As you head back to school, don't forget to carve time out for playing with kids. Let's honor the reality that all of our students are kids, and because of that they need time to play. Although play may look different from 1st grade to 12th grade, all kids want to play, and we can use play to motivate students toward being creative, toward collaborating and tinkering in our classrooms, toward creating high-quality work and assessments. Also, don't forget to play as an educator -- you need it, too! Like I say to my fellow educators and students, "Let's have some fun and fail forward!"

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Todd Sentell's picture
Todd Sentell
Author of the hilarious schoolhouse memoir, "Can't Wait to Get There. Can't Wait to Leave"


"Listen, Lewis," I said, "to ____ with it. Let's go back and play golf."

--Deliverance, by James Dickey

The ancient history of Georgia was scrutinized today in first person. I played in the school's annual golf tournament fund raiser with some particular Georgians: my father, my Uncle Jinks, and my Great Uncle Modean whose combined ages are a real big number.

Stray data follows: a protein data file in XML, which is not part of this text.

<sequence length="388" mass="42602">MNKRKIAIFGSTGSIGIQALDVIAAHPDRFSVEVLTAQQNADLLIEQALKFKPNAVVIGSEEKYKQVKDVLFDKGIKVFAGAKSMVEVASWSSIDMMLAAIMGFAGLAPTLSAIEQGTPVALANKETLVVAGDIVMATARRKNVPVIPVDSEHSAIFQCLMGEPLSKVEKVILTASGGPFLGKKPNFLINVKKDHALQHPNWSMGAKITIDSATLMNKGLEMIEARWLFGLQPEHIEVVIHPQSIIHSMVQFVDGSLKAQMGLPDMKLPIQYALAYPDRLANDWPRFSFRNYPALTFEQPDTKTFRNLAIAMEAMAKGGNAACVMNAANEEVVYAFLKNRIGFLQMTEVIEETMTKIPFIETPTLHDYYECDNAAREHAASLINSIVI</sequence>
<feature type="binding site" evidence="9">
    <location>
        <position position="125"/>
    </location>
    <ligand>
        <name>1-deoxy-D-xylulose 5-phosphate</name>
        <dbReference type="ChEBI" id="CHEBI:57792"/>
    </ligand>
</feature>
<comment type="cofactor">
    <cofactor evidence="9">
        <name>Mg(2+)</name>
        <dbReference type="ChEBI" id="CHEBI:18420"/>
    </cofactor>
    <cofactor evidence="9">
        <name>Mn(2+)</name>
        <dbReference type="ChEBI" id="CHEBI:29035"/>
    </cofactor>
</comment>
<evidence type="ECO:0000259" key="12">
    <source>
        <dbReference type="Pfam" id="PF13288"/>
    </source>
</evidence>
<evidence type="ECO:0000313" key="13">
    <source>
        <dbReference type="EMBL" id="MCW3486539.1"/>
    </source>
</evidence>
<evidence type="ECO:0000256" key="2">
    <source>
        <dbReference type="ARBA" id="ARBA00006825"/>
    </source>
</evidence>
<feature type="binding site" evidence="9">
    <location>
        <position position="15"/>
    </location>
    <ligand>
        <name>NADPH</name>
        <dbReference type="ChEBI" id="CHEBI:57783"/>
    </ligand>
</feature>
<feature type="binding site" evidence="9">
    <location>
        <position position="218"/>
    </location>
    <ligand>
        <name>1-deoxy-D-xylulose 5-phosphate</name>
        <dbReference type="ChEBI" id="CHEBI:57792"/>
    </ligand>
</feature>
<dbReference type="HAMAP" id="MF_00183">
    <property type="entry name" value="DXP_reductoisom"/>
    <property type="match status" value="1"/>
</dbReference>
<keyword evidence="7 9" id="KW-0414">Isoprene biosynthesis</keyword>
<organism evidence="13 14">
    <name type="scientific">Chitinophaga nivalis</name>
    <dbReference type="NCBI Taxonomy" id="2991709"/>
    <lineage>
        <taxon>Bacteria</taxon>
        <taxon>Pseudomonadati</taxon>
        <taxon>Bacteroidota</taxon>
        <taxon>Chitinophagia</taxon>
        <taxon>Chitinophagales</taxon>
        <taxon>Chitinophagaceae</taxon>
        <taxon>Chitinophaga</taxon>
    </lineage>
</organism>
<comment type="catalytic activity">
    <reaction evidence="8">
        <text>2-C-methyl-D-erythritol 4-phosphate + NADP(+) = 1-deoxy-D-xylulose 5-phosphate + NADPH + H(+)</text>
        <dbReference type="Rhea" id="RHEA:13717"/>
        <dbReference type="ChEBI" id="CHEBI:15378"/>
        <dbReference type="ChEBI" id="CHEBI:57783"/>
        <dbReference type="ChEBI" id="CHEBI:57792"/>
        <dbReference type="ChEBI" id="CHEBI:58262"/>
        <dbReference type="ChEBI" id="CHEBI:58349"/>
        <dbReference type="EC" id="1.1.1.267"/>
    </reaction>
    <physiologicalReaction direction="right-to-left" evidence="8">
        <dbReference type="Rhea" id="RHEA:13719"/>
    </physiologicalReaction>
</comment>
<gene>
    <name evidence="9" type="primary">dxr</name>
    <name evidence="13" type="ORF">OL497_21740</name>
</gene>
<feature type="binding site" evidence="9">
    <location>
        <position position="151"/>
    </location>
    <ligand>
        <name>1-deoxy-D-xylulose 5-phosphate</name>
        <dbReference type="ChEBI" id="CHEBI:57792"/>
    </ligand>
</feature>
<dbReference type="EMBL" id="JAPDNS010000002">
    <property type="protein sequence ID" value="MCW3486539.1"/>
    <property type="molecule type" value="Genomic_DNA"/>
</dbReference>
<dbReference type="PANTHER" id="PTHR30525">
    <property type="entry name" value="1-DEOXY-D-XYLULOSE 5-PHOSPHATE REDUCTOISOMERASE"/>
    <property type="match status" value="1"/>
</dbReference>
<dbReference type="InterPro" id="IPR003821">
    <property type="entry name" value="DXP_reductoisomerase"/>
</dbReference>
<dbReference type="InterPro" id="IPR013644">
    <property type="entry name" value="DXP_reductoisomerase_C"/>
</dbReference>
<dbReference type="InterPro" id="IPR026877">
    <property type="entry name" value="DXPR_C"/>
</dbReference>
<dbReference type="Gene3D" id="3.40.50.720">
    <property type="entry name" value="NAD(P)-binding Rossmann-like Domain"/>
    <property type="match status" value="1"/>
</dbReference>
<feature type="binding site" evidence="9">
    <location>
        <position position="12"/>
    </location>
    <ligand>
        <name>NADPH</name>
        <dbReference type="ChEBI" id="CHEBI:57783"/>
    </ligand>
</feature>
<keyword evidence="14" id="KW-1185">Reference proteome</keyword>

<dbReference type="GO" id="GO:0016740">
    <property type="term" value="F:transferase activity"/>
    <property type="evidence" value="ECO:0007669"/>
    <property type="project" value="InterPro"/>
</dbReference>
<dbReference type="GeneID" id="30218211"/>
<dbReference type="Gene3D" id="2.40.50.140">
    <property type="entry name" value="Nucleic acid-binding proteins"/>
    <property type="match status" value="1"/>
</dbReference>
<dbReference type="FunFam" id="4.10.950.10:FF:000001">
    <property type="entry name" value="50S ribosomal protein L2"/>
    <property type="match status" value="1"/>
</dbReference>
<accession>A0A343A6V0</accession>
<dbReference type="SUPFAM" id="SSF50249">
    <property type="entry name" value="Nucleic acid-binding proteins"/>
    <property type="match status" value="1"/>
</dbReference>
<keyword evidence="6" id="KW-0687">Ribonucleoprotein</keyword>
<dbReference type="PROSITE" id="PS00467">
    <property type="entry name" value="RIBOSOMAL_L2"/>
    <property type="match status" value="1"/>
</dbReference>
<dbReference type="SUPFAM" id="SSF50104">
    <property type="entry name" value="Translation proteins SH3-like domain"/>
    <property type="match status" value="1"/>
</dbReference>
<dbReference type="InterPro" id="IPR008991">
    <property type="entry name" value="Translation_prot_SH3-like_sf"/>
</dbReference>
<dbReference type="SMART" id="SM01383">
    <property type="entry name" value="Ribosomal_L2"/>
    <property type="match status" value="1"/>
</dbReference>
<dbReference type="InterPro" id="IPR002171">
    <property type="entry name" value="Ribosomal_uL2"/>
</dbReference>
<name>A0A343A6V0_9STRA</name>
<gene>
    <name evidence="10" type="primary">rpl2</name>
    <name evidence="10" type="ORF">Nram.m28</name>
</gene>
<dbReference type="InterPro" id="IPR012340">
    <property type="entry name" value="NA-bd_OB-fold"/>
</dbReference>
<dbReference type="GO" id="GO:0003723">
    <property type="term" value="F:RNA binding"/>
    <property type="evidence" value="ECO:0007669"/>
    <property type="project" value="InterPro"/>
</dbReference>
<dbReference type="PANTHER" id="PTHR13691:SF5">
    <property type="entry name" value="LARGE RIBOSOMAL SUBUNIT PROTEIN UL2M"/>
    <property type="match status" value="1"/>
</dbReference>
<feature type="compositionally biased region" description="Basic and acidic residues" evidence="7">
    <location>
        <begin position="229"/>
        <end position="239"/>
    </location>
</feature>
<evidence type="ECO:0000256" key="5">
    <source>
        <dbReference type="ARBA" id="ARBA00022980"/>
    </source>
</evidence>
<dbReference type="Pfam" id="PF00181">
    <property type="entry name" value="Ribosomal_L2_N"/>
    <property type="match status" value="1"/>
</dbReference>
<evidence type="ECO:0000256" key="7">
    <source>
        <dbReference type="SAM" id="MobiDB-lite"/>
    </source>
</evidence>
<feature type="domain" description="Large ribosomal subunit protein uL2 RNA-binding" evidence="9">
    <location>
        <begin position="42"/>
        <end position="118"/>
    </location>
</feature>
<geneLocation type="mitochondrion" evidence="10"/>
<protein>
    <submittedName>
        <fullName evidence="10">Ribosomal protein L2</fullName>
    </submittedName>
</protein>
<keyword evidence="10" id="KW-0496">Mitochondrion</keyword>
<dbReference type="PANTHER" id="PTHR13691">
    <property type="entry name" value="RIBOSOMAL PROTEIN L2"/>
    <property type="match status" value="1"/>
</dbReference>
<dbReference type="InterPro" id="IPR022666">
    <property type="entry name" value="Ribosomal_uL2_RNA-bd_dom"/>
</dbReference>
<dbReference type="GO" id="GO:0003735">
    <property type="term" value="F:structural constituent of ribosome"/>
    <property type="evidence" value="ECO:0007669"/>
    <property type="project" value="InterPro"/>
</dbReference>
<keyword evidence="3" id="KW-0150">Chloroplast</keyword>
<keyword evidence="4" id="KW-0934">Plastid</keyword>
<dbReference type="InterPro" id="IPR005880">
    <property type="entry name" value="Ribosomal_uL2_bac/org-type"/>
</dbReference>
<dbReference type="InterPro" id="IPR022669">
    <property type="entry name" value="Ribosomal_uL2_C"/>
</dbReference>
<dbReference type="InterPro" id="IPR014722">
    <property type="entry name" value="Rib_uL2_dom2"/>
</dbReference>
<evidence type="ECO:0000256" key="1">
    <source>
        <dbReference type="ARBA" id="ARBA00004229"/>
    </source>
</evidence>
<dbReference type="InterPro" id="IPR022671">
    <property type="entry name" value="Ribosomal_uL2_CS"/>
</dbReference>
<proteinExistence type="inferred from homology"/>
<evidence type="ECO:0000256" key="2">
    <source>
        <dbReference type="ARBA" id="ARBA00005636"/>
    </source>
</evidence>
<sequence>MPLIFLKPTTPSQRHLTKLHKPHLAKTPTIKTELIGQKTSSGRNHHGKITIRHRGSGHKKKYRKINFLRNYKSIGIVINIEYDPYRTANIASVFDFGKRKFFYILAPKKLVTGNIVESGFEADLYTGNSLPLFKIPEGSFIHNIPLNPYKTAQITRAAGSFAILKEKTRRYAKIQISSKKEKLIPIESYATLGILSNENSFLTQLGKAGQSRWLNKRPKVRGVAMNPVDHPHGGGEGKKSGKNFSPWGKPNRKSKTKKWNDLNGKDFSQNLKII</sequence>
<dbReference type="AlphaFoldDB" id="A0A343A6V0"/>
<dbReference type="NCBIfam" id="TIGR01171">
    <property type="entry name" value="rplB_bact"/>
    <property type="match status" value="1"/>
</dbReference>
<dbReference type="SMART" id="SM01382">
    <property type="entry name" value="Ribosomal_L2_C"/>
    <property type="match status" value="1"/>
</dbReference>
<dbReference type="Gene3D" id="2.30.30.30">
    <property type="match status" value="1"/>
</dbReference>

We played at a real fancy private golf club and I'm pleased to report my ancestors were not wearing coach's shorts and wife beaters. They looked real nice, but every golf garment they were wearing had at least ninety-two logos on it representing some golf company or golf product or golf tournament or golf charity event or national golf association. Then there were the mustard stains and ear hair scenarios.

After eating chicken biscuits with extra mustard, we went over to the practice putting green where there was a putting contest. It made sense that the woman running the putting contest is also the lady up the hill in the school's main office who also tests students and prospective students. She's what's called a psychometrist. She was standing there with a clipboard. I asked her if this is where you come to embarrass yourself.